Are We Hard-wired for Chocolate and Hybrid Cars?

A Ford Mustang in 3D-printed chocolate.
One key to creating successful fiction of any sort is the author's ability to create believable characters and then to put them into situations where their humanity is put to the test. As science continues to provide explanations of how people function it's becoming an easier task, especially on whether our behavior is learned or programmed into our genes.  Simply put, as a writer, the better you understand the human animal, the more likely you are to find success with your work.

The Nurture vs. Nature Debate
There is a long-running debate both in science and with the rest of us over whether our behavior is genetic in origin, or if our behavior is learned through experience. Ask one person, and they'll swear up and down that their love of something, say jazz, is something they chose over the years. Yet there is research that shows that a love of jazz runs in families, and not because of training or exposure. The same thing applies to risk taking, political orientation, certain mental and physical illnesses, food preferences, in short, all of the cards in the hand we are dealt.

This debate is not unlike the old Free-will and Predestination debate between Biblical scholars across many religions.  With today's ability to identify specific genes in a person's DNA and to link those genes to specific behaviors, the debate itself is moving away from opinion to scientific evidence. Someday we may no longer have to try to second-guess what an omnipotent God intends; we can see it clearly in our genetic programming.

How genetics affect consumer choice
This extends to the products we purchase as well.  According to a study published in 2011 in the Journal of Consumer Research, researchers discovered that people tend o inherit the following:
  • A tendency to choose a compromise option and avoid extremes; 
  • A tendency to select sure gains over gambles;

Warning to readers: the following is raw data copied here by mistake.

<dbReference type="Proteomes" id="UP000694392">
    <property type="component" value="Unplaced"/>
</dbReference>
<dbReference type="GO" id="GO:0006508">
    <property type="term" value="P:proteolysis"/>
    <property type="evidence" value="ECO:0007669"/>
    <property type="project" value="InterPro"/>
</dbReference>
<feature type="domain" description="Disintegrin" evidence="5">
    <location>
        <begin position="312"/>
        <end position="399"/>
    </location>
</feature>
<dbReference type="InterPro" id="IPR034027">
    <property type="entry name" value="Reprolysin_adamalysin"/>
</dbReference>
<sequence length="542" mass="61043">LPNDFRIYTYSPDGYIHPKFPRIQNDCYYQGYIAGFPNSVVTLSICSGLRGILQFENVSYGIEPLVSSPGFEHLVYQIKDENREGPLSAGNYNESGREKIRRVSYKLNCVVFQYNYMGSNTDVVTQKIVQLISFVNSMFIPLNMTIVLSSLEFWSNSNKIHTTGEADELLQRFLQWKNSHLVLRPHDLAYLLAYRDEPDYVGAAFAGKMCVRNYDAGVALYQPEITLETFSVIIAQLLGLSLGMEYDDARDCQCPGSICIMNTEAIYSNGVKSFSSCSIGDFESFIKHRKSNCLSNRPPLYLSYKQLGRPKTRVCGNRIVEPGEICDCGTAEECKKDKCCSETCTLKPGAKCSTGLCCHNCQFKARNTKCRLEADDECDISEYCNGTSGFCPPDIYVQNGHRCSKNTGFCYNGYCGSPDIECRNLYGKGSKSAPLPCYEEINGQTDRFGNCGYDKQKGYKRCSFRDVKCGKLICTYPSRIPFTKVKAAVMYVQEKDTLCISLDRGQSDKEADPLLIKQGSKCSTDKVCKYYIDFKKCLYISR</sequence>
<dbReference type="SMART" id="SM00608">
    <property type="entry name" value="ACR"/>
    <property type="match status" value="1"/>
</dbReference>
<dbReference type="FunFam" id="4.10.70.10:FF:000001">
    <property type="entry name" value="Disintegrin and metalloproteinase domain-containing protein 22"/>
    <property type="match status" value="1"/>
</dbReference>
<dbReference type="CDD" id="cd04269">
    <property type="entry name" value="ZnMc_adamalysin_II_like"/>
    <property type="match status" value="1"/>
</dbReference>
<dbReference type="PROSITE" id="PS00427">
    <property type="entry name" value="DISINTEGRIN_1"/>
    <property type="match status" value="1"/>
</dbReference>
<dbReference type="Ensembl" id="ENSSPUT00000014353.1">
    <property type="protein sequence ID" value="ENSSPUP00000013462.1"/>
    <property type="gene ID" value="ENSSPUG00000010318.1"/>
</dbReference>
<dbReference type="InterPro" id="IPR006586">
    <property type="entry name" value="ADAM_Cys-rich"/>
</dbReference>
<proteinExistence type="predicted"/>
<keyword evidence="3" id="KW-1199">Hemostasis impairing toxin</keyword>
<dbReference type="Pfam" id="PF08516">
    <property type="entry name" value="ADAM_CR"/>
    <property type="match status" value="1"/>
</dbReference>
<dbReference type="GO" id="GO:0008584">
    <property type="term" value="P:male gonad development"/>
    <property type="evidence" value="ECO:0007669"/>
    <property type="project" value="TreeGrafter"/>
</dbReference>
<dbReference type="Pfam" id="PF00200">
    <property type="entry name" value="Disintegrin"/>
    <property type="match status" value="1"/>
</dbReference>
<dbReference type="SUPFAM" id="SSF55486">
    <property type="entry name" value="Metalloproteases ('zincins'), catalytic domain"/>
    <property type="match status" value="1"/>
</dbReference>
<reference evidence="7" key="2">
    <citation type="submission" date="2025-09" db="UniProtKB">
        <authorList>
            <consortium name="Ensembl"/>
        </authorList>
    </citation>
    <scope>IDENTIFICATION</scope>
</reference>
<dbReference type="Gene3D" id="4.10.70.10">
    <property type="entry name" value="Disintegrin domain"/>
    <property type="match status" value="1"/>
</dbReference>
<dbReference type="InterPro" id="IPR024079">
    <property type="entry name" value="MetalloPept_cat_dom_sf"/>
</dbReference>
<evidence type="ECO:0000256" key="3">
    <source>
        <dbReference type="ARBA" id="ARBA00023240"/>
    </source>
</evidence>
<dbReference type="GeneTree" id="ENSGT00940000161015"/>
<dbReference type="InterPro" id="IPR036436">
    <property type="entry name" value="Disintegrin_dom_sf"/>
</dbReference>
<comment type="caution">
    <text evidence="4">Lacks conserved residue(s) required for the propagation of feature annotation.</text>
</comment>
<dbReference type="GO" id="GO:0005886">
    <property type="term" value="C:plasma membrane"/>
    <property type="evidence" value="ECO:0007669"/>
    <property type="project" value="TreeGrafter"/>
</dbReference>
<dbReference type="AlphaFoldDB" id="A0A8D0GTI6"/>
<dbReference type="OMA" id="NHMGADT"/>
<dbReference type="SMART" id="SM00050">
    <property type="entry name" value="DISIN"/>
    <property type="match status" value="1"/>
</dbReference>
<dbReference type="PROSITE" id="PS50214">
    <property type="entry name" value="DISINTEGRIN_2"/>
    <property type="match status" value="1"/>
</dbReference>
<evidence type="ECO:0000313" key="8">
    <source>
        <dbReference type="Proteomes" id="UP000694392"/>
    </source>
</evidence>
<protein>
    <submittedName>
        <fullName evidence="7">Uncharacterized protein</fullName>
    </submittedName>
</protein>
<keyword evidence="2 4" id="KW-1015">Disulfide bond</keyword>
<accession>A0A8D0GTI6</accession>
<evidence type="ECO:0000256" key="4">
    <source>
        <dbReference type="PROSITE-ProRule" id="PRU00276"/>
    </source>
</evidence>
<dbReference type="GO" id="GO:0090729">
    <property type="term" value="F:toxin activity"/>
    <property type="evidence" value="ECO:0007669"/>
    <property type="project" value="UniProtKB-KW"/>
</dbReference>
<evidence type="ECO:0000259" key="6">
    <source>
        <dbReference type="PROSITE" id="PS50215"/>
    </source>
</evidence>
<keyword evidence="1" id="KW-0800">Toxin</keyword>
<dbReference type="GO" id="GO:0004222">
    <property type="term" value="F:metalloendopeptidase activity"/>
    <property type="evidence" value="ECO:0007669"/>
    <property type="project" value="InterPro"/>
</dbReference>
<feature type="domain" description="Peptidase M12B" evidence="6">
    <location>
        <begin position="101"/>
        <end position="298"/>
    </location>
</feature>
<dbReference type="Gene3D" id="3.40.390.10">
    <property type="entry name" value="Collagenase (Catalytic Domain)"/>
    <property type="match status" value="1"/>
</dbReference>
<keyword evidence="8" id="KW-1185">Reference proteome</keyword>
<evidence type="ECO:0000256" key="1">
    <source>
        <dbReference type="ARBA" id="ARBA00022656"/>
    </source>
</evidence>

• A tendency to prefer an easy but non-rewarding task over an enjoyable challenging one; 
  • A tendency to look for the best option available; and 
  • A tendency to prefer utilitarian, clearly needed options (like batteries) over more indulgent ones (gourmet chocolate).
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Liking chocolate, mustard, hybrid cars, sci-fi movies, and jazz is in your genes.
They also found that people's preference for ("likings") for specific products seemed to be genetically related: chocolate, mustard, hybrid cars, science fiction movies, and jazz.

"We examine a wide range of consumer judgment and decision-making phenomenon and discover that many -- though not all of them -- are in fact heritable or influenced by genetic factors," write authors Itamar Simonson (Stanford University) and Aner Sela (University of Florida, Gainesville).

The authors studied twins' consumer preferences to determine whether or not certain behaviors or traits have a genetic basis. "A greater similarity in behavior or trait between identical than between fraternal twins indicates that the behavior or trait is likely to be heritable," the authors explain. The researchers also found that some tendencies did not seem to be heritable -- for example, a preference for a smaller versus larger product variety or likings for ketchup and tattoos.

"The current research suggests that heritable and other hard-wired inherent preference components play a key role in behavior and deserve much more attention in marketing and decision-making research," the authors write.

Humans are either born mainstream or on the edge
The authors believe their work may reveal some important information on the genetics of "prudence." "Some people may be born with a tendency to 'be in the mainstream' whereas others tend to 'live on the edge," the authors conclude.

Related stories:
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Story Source: Itamar Simonson and Aner Sela. On the Heritability of Consumer Decision Making: An Exploratory Approach for Studying Genetic Effects on Judgment and Choice. Journal of Consumer Research, April 2011


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